News and culture through the lens of Southern California.
Hosted by A Martínez
Airs Weekdays 9 to 10 a.m.

The 2016 Oscar awards show re-cap




Actress Julianne Moore (R) present the Oscar to Actor Leonardo DiCaprio for Best Actor in The Revenant on stage at the 88th Oscars on February 28, 2016 in Hollywood, California. AFP PHOTO / MARK RALSTON / AFP / MARK RALSTON        (Photo credit should read MARK RALSTON/AFP/Getty Images)
Actress Julianne Moore (R) present the Oscar to Actor Leonardo DiCaprio for Best Actor in The Revenant on stage at the 88th Oscars on February 28, 2016 in Hollywood, California. AFP PHOTO / MARK RALSTON / AFP / MARK RALSTON (Photo credit should read MARK RALSTON/AFP/Getty Images)
MARK RALSTON/AFP/Getty Images

Listen to story

09:51
Download this story 4.0MB

The 88th annual Academy Awards has given us plenty to talk about:

Chris Rock makes a room full of white people squirmy and doesn't let up.

Leonardo DiCaprio becomes the king of the world by finally winning the Oscar.

And investigative journalism gets the golden Spotlight.

We are all in the Oscars afterglow and the LA Times Rebecca Keegan joined the show to break it all down.

Other highlights from the show:

Mark Rylance beating out Sly Stallone, Mark Ruffalo, Christian Bale and Tom Hardy for Best Supporting Actor.

It was one of the biggest upsets of the night and the internet was abuzz about Sly Stallone's snub:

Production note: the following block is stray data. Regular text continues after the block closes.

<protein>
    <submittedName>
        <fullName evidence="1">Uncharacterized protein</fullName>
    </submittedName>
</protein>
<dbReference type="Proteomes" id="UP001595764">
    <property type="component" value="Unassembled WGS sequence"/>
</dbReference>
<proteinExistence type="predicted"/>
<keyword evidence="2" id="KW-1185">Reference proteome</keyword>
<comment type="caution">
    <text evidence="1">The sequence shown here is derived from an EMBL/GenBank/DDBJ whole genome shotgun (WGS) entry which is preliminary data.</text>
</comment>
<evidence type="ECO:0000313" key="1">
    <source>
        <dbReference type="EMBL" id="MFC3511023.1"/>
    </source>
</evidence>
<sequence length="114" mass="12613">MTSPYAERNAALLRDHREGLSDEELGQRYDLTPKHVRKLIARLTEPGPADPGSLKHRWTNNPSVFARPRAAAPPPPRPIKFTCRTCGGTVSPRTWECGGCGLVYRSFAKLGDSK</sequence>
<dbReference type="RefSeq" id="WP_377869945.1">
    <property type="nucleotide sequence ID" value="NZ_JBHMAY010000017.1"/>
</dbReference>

https://twitter.com/theframe/status/704147320854568960

Alejandro González Iñárritu refuses to be played off

The show really tried to control the length of acceptance speeches by having the orchestra play them off. Now, they really tried when Iñárritu, who won for best director for Revenant but he wasn't stopping.

He started off his speech by thanking stars Leonardo DiCaprio and Tom Hardy. Just as he was thanking cinematographer Emmanuel "Chivo" Lubezki the music began to play and get louder, but Iñárritu pushed on, concluding:

“I am very lucky to be here tonight, but unfortunately, many others haven’t had the same luck. There is a line in the film that [Glass says] to his mixed-race son, ‘They don’t listen to you, they just see the color of your skin. So what a great opportunity to our generation to really liberate ourselves from all prejudice and, you know, this tribal thinking, and make sure for once and forever that the color of the skin become as irrelevant as the length of our hair.”

How do we the Academy avoid another #OscarSoWhite

The countdown is now on for when next year's list of nominees is announced. What happens if there is a repeat of #OscarsSoWhite? The controversy is fresh but the movie making process is slow. Is there enough time for the next batch of nominees to be more diverse? It's not looking good, LA Times found the Academy is still 91% white after four years of a diversity drive. 

To hear the full interview, press the blue play button above.